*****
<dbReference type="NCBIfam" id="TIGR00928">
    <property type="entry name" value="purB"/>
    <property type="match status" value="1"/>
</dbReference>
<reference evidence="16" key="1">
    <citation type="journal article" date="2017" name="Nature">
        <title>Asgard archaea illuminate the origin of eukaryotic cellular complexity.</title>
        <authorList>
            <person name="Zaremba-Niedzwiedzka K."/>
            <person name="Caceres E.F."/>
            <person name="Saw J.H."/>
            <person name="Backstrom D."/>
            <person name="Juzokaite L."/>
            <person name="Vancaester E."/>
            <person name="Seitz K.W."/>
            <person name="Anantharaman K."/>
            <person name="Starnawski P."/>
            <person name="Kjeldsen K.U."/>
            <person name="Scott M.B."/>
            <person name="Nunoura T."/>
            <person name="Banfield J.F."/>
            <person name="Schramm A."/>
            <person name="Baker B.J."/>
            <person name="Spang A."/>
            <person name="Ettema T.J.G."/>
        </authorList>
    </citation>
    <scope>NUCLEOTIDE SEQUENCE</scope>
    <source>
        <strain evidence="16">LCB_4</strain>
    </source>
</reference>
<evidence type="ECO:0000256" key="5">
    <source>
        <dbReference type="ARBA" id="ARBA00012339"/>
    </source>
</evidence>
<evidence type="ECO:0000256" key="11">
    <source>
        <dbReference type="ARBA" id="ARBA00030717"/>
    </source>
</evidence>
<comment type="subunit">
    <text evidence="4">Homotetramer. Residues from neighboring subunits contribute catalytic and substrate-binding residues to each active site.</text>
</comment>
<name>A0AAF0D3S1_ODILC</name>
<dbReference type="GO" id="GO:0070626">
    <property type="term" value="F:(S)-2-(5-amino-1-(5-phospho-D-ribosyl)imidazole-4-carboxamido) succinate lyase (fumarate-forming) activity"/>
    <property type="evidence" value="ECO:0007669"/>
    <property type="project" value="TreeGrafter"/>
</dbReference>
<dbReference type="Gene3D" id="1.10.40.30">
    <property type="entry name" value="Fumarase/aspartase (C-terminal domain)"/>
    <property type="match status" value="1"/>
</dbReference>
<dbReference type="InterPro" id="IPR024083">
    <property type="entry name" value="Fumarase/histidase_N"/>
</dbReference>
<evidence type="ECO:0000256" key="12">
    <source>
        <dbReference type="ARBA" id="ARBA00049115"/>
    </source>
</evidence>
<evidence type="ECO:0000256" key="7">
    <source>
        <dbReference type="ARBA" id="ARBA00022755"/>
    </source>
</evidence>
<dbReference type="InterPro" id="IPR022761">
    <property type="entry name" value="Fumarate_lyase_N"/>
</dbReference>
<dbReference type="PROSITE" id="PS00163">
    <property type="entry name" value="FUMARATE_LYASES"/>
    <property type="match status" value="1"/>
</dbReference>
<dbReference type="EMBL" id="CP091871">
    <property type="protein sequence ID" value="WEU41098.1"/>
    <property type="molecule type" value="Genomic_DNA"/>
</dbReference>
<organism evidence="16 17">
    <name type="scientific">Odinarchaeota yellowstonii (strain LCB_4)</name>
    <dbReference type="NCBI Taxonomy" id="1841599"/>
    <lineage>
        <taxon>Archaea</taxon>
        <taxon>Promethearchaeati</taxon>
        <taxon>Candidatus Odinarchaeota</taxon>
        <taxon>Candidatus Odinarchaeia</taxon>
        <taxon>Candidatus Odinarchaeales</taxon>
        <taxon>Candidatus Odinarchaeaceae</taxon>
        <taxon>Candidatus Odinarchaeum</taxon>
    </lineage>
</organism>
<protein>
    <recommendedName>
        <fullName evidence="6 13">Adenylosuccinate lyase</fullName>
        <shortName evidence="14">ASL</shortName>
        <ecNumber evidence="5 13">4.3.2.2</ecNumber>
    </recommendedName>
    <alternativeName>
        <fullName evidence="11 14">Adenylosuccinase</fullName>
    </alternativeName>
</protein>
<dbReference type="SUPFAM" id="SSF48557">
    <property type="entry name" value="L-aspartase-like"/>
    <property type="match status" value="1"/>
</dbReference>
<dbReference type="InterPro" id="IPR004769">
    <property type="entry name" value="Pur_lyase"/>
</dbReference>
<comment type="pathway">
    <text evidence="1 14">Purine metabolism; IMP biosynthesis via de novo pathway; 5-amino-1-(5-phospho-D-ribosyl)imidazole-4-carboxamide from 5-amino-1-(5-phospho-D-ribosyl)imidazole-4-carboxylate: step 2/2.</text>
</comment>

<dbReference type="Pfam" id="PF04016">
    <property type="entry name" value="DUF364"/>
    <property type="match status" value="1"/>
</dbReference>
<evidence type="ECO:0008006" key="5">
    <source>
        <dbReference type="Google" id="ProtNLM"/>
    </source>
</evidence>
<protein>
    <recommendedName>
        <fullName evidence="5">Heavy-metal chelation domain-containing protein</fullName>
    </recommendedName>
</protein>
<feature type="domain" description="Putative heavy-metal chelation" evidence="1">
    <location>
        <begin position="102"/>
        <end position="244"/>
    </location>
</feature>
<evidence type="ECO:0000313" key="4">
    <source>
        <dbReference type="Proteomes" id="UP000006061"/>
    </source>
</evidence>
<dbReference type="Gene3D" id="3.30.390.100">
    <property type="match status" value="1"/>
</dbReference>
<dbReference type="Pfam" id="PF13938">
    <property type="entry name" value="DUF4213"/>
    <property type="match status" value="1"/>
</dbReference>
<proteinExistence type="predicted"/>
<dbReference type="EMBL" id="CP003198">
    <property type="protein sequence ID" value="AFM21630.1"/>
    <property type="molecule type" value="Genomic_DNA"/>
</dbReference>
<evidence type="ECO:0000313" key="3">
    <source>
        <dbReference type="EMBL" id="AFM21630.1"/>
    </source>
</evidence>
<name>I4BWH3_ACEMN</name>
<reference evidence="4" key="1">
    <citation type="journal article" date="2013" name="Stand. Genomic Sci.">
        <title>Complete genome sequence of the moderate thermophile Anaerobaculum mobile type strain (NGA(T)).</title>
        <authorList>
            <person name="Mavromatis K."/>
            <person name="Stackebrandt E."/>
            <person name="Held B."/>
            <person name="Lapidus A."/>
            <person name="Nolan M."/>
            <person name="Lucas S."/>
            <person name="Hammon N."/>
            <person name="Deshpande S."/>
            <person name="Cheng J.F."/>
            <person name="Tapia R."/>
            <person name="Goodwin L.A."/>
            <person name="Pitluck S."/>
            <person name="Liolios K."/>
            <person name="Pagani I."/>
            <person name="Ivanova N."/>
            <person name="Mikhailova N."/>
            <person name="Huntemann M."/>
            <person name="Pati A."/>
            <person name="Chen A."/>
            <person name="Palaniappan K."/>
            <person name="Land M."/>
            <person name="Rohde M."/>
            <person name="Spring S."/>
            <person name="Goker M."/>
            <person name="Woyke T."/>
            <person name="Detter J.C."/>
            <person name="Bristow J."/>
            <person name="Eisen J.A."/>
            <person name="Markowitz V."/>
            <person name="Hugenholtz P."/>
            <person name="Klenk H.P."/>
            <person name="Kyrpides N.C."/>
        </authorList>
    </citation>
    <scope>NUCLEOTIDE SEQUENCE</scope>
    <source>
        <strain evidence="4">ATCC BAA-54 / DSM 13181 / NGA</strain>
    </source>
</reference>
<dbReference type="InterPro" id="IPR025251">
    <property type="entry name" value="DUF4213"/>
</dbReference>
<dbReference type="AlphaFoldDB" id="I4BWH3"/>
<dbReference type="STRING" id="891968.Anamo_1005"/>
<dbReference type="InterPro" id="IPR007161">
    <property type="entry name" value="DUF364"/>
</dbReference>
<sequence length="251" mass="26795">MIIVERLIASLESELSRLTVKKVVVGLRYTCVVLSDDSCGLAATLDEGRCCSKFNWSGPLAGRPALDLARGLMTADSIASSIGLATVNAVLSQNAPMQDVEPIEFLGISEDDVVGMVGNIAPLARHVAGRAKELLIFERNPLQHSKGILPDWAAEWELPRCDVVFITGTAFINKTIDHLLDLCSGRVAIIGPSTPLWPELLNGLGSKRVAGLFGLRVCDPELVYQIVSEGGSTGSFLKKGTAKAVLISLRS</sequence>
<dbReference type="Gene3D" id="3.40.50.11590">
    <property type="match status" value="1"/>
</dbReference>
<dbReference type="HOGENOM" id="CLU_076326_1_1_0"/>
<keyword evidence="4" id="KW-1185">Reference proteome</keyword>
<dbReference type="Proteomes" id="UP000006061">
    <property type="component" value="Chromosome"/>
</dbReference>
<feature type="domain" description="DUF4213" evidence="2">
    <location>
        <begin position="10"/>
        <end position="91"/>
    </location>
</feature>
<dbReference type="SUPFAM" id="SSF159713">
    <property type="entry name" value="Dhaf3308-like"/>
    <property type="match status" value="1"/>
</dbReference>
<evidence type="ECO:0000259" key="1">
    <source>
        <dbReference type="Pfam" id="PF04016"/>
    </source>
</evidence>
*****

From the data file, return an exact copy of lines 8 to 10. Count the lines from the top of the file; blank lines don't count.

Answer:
        <authorList>
            <person name="Zaremba-Niedzwiedzka K."/>
            <person name="Caceres E.F."/>